If we do not have something to keep it honest, this is the beginning of tyranny. Reason becomes enamored of its own power and asserts that nothing beyond itself exists. It creates a world where everything is explicable according to its own terms.
When we crown reason, we leave ourselves open to this tyranny. Reason should be the highest power in us. We want reason to be captain of our ship; shouldn’t it be captain of the world? However, like any government, it is only legitimate if it does not undermine its original purpose. Reason is captain so that it can lead us to truth. When it is tyrannical, however, it lies; it wields the power we gave it to increase its own power.
This lie is an age-old one. It started long ago in a garden, when those who wished to see as gods see proved their blindness. It continues today, with the “knowledge” that only what reason proves may be regarded as proven.
The lie is apparent in this: reason can poke holes in itself and undermine its own tyranny. One simply has to ask reason, “Give us a logical proof that you are all that you say you are.” Reason cannot prove this most basic maxim of its tyranny; it is speechless.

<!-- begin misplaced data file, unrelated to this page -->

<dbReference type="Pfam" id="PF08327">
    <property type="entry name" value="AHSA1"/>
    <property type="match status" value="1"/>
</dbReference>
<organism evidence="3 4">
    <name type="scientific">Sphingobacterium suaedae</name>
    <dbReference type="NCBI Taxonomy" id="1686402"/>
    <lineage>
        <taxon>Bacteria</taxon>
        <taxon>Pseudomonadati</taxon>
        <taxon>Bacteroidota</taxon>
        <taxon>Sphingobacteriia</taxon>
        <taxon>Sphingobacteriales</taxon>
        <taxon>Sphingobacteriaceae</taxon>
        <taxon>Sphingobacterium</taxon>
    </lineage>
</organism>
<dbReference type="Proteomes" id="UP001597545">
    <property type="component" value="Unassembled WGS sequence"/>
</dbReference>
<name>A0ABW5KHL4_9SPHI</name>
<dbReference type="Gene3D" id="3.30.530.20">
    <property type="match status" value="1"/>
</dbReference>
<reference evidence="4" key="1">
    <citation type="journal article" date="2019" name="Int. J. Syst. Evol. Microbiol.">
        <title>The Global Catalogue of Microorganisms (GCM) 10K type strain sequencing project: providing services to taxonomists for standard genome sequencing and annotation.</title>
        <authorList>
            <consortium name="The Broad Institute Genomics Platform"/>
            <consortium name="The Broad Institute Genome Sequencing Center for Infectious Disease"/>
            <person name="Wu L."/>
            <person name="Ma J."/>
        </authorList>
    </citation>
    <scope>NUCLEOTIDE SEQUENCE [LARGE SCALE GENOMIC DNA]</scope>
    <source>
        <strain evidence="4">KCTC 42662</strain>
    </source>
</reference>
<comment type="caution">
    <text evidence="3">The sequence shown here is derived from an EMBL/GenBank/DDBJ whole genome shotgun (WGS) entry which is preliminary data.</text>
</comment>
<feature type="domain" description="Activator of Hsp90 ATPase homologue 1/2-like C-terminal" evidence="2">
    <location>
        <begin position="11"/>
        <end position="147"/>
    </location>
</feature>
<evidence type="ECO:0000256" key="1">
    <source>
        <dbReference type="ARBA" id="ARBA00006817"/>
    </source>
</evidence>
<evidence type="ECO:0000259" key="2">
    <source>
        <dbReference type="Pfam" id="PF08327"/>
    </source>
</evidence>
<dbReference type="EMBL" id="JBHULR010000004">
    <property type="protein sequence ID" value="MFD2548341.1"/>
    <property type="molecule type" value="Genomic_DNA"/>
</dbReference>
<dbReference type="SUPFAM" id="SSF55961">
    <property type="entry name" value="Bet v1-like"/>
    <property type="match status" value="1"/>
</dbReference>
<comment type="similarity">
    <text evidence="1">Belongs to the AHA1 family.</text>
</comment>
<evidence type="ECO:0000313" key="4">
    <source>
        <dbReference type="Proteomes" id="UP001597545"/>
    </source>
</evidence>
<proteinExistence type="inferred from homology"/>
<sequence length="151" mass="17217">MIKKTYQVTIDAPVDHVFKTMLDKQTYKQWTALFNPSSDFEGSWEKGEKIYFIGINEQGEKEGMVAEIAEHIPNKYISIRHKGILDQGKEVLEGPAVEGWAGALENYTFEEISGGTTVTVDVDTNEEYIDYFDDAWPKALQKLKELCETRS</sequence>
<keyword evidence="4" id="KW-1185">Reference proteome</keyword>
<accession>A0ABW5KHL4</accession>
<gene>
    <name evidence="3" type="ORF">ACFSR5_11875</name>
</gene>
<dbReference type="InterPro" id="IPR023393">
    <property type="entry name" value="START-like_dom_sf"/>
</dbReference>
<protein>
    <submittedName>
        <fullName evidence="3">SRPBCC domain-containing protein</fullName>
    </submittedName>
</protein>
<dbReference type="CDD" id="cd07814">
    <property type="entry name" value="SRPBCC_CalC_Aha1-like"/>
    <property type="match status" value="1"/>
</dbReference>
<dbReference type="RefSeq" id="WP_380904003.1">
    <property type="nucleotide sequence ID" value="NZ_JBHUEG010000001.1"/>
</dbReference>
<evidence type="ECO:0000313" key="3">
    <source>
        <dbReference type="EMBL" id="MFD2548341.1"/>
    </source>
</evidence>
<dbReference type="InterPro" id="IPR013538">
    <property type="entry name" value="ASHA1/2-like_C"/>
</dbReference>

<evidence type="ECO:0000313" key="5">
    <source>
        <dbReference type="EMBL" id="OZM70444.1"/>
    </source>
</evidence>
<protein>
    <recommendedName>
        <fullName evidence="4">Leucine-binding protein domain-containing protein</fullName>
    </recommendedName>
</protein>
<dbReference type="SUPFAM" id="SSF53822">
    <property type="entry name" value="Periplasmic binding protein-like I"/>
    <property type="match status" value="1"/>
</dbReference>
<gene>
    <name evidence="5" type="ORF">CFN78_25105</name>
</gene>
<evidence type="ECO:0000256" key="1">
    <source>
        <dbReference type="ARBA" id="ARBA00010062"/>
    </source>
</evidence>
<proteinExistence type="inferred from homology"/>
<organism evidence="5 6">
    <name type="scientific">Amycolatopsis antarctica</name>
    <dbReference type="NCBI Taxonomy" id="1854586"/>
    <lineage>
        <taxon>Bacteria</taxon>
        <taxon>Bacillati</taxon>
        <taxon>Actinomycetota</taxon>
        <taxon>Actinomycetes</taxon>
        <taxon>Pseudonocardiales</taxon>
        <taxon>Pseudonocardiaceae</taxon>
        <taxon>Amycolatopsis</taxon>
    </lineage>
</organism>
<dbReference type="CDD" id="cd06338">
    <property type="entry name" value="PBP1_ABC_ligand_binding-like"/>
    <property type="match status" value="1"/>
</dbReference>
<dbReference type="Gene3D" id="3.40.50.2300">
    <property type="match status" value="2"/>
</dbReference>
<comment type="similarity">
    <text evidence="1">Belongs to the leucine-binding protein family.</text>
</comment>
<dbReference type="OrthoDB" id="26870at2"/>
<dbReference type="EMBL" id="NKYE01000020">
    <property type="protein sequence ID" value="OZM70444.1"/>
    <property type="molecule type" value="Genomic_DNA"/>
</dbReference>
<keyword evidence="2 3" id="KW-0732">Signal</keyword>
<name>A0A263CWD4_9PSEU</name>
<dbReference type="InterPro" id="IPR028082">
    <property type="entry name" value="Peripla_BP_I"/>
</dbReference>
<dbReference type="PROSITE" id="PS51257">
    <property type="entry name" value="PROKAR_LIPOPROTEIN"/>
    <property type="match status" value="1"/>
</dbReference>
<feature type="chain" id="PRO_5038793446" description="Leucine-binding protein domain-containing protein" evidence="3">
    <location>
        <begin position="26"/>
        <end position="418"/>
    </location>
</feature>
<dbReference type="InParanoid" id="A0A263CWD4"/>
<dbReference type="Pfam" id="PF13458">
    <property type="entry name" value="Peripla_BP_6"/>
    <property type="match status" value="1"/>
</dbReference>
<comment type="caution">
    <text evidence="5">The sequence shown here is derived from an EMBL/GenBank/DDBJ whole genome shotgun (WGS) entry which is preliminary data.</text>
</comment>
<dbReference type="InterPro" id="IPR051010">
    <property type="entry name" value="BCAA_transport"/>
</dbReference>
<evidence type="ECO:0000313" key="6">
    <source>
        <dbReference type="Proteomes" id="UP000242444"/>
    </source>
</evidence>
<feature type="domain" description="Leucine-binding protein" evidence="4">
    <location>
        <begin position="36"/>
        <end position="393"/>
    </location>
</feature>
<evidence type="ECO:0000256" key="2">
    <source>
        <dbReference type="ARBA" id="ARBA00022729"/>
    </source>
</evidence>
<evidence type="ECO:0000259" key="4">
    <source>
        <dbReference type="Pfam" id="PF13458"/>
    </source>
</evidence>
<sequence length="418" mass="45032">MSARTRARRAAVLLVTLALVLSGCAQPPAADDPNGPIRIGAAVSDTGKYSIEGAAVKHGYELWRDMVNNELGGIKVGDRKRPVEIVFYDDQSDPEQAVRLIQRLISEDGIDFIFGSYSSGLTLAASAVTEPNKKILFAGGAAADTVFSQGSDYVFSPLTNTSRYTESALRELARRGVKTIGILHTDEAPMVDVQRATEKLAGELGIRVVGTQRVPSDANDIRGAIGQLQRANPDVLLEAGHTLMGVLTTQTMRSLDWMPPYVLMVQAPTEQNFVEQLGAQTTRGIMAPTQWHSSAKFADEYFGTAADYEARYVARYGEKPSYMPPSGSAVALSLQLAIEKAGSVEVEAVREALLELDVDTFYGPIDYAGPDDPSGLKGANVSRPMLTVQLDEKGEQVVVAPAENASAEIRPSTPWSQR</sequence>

The sense of magic
Well, we have beaten Tyrannical Reason at its own game. We have proved that it cannot prove itself to be the only truth-finder. Where does that leave us?
It leaves us with caution, a warning that, perhaps, our reason cannot grasp all things. That maybe there are things we can’t put words to. Again, it is frightening to think that there are truths we can’t understand, just as there are places so bright that our eyes would rather look on darkness. But if we put reason in its place, we regain a sense we’re all born with, a sense of magic. This is the sense that the world is larger than we are. This sense of magic balances reason’s power and brings its tyranny to an end.
Magic lets us see even if we can’t understand and hear even when we can’t comment. Magic makes room for love that unites when reason would scoff. It reminds us to learn, even when we think we know. It believes that, sometimes, the rain can speak better than we can, and that—if we listen—we will learn.
And that, perhaps, there is something higher than we are, something we can’t control, something un-tame and beyond understanding… Something that can control and understand it all.